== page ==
Jubilee Theatre may not technically be within Kensington boundaries but it is on the border and offers Kensingtonians easy access to everything from Broadway shows to ballet performances.  

  The Plaza is the "King" of Kensington.

The Plaza is the "King" of Kensington.

Pubs/Beer/Spirits

During Calgary’s pre-World War 1 boom, Kensington developed as a working-class, largely Anglo-Saxon suburb - hence the British street names. It is home to one of Calgary’s best neighbourhood pub appropriately named “The Kensington Pub.”  In 1983, the pub was created by combining the 1911 brick veneer residence of developer John Smith with the 62-year old duplex next door.

The Oak Tree Tavern, popular with the younger crowd, offers up “All You Can Eat Hot Dog Tuesdays,” as well as, comedy nights and live music.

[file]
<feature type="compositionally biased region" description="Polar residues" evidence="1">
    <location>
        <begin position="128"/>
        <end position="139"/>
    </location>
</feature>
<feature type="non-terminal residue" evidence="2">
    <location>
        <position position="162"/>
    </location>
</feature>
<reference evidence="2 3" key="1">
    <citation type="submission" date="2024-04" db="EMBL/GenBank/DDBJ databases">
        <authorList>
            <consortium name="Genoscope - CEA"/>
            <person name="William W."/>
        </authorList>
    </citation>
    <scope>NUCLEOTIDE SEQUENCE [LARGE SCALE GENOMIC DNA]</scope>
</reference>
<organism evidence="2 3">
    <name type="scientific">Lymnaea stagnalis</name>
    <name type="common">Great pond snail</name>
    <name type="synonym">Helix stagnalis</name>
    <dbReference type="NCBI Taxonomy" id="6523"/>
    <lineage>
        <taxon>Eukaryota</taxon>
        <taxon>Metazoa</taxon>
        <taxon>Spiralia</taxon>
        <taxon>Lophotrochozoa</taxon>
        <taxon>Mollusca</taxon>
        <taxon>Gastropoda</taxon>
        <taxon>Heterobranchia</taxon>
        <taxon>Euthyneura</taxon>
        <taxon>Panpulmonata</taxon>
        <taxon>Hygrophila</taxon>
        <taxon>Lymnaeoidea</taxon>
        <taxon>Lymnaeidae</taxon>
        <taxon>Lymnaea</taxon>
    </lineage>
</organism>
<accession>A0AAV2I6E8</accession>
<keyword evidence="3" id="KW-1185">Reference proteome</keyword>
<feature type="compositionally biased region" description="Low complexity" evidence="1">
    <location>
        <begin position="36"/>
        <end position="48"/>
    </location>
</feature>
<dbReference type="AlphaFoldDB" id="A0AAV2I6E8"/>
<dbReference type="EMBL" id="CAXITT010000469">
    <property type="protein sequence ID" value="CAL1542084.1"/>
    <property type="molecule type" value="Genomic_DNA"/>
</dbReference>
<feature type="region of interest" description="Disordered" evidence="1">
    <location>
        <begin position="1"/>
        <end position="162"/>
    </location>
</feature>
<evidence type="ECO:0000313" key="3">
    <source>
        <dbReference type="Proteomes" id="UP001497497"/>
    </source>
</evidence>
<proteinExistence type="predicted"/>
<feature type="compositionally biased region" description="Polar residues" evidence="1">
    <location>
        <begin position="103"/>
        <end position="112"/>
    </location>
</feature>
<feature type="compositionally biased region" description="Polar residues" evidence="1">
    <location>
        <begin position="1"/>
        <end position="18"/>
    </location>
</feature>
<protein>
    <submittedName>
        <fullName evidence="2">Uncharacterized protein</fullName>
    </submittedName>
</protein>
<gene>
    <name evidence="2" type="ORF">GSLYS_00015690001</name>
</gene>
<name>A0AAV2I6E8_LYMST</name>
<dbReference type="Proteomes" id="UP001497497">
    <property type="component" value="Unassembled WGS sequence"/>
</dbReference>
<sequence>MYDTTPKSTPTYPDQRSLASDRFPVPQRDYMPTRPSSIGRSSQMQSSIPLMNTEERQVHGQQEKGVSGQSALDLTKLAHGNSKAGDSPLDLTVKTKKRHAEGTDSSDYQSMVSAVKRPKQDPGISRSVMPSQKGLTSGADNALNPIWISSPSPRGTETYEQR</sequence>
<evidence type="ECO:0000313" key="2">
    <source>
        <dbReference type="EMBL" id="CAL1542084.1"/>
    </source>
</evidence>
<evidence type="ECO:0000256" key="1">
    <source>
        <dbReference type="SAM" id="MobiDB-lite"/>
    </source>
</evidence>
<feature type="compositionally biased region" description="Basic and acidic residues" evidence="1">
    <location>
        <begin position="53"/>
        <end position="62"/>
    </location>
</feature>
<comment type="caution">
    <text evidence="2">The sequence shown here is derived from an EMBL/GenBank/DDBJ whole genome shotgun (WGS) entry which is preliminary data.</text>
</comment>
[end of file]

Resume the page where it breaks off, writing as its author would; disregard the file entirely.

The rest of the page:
For 26 years, Kensington Wine Market has offered a great selection of curated wines, beers and scotches.  Their popular Saturday afternoon samplings make browsing the shelves too much fun. They also have one of the best seminar and tasting programs in the city.

  Kensington Pub (upper right) fits right into the Kensington streetscape.

Kensington Pub (upper right) fits right into the Kensington streetscape.

  Kensington Wine Market block oozes bohemian charm. 

Kensington Wine Market block oozes bohemian charm. 

  The Oak Tree Tavern welcomes thirty pedestrians to drop in for a beverage. The patio offers great views of the downtown skyline.

The Oak Tree Tavern welcomes thirty pedestrians to drop in for a beverage. The patio offers great views of the downtown skyline.

  The Container Bar (summer only) is literally a container placed in a side alley along Kensington Road that serves as a bar with a few tables.

The Container Bar (summer only) is literally a container placed in a side alley along Kensington Road that serves as a bar with a few tables.

Fun/Funky/Quirky (FFQ) Factor

It doesn’t get much quirkier than The Plaza Theatre, originally built in the 1920s as an automobile garage, then in 1935, converted into a neighbourhood theatre, before evolving in 1970s into Calgary’s first arthouse cinema.